During the Common Platform Technology Forum last week, GlobalFoundries and its partners disclosed some of their long-term plans. This included ramping up production using 14-nm-XM process tech by 2014, and possibly going into mass production with 7-nm fabrication technology by 2017.
Xbit labs reports that GlobalFoundries will initiate production using 20-nm process technology in 2013. The hybrid 14-nm-XM process, which combines 14-nm FinFET transistors with 20-nm back-end-of-line (BEOL) interconnected flow, will be ramped up in 2014. Then in 2015 the company plans to intro 7-nm technology and the 10-nm-XM hybrid process which will utilize 10-nm FinFET with 14-nm BEOL.
According to a chart provided by GlobalFoundries, 28-nm LPH parts for the "wireless/mobile computing/ digital consumer" sector have already entered production, and will be followed by 20-nm LPM parts for "wired applications/networking" sometime this year. Later on the company will begin manufacturing 14-nm XM parts for both categories, followed by 10-nm XM parts in early 2015.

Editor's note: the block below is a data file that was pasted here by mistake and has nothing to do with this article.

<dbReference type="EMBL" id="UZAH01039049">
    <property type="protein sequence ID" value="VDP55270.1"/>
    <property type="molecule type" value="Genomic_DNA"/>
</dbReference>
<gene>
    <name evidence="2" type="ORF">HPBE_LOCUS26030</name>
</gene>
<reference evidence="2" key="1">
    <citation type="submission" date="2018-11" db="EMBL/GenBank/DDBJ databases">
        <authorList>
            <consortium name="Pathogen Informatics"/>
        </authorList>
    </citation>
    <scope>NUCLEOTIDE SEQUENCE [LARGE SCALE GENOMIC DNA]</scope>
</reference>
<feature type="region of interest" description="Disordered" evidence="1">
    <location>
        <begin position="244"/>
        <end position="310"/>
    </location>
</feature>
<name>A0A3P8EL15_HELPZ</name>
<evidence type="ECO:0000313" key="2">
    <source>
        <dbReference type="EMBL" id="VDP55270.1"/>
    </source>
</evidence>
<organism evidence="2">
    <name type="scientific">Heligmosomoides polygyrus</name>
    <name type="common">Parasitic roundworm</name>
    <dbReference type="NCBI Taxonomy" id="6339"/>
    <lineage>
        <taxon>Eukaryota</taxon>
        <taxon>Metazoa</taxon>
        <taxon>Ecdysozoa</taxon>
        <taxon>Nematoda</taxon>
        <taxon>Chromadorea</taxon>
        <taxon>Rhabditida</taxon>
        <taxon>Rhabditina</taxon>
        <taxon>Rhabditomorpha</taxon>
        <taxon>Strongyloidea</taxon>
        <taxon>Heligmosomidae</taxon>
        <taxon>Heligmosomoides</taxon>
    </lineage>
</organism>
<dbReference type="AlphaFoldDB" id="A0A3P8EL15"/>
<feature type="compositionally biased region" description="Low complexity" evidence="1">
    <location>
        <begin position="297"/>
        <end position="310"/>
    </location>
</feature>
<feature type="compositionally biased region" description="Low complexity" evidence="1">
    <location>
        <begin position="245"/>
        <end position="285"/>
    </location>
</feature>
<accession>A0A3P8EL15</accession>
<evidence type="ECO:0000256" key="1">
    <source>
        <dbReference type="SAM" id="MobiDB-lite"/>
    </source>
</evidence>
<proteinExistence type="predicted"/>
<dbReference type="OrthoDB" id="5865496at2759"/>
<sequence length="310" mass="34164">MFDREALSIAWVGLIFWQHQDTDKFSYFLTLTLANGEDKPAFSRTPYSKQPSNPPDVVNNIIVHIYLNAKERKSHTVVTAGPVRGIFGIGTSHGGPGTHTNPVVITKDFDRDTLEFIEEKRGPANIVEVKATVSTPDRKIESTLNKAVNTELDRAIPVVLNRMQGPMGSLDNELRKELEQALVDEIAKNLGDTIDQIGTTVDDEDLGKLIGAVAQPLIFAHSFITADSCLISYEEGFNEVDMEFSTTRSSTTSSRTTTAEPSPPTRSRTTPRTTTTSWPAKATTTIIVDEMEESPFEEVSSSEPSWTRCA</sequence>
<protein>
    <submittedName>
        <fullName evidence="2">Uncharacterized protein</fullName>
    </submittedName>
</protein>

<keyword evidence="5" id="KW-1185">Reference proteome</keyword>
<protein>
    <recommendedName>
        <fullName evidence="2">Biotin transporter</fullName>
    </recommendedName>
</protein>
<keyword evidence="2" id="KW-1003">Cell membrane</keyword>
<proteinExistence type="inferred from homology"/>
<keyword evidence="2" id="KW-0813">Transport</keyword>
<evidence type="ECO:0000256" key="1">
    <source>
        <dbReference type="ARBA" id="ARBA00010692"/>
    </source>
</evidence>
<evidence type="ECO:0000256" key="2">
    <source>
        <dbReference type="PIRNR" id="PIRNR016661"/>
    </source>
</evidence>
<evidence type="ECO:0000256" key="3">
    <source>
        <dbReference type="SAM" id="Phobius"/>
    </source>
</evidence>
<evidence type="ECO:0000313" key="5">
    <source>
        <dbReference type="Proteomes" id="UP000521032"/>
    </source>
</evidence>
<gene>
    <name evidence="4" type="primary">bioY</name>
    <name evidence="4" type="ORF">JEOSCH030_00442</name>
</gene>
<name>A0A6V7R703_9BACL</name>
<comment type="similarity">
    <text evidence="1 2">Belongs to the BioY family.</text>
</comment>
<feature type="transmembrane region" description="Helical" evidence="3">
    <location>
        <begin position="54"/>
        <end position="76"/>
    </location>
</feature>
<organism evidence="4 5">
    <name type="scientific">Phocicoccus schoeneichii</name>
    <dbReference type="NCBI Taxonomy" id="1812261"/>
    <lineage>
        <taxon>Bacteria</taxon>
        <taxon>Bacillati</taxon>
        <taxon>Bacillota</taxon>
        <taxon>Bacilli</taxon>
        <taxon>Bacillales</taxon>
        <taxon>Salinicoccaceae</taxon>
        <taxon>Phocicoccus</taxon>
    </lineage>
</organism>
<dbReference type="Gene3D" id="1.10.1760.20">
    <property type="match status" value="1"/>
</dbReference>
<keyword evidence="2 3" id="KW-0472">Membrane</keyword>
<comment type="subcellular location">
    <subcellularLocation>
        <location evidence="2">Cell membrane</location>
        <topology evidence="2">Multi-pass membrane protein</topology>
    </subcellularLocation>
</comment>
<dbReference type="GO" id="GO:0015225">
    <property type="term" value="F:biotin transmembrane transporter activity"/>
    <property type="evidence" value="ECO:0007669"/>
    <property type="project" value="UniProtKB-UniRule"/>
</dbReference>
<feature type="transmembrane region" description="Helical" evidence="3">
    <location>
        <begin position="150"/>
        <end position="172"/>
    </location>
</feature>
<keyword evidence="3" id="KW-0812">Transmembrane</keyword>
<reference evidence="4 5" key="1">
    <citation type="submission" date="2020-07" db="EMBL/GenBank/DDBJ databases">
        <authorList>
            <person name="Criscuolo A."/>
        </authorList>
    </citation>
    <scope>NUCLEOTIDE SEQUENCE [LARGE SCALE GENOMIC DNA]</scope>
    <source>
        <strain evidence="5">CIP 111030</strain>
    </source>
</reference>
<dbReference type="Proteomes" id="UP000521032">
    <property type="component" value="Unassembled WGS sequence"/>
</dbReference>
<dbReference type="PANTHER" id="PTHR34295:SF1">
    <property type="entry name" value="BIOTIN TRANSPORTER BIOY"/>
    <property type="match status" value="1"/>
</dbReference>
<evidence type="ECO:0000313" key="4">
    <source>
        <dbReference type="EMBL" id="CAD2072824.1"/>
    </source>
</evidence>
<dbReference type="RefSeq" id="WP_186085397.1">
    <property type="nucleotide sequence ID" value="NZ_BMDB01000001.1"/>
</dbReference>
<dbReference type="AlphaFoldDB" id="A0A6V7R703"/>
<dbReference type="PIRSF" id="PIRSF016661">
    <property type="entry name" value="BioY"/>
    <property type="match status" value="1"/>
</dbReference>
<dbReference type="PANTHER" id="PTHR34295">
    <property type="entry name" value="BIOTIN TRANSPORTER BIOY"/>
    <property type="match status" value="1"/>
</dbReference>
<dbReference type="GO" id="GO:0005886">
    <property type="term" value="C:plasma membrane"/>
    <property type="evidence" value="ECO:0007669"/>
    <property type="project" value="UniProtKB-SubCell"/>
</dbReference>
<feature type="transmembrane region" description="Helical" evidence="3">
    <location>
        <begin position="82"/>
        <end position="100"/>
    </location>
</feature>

The report said that members of the Common Platform alliance plan to speed up development and deployment of new process technologies by launching the tech before it’s approved by IBM. This is expected to speed up time-to-market and maturity of the latest manufacturing tech, but at a higher cost for the foundries.
GlobalFoundries, which seems unfazed by the current PC decline, will reportedly be able to process around 190,000 300-mm wafers per month by late 2013 including 20-nm, 28-nm, 32-nm, 40-nm and other process technologies. Meanwhile, rival Taiwan Semiconductor Manufacturing Company (TSMC) already processes over a million 300-mm wafers per month, and is expect to boost its output by the end of 2013.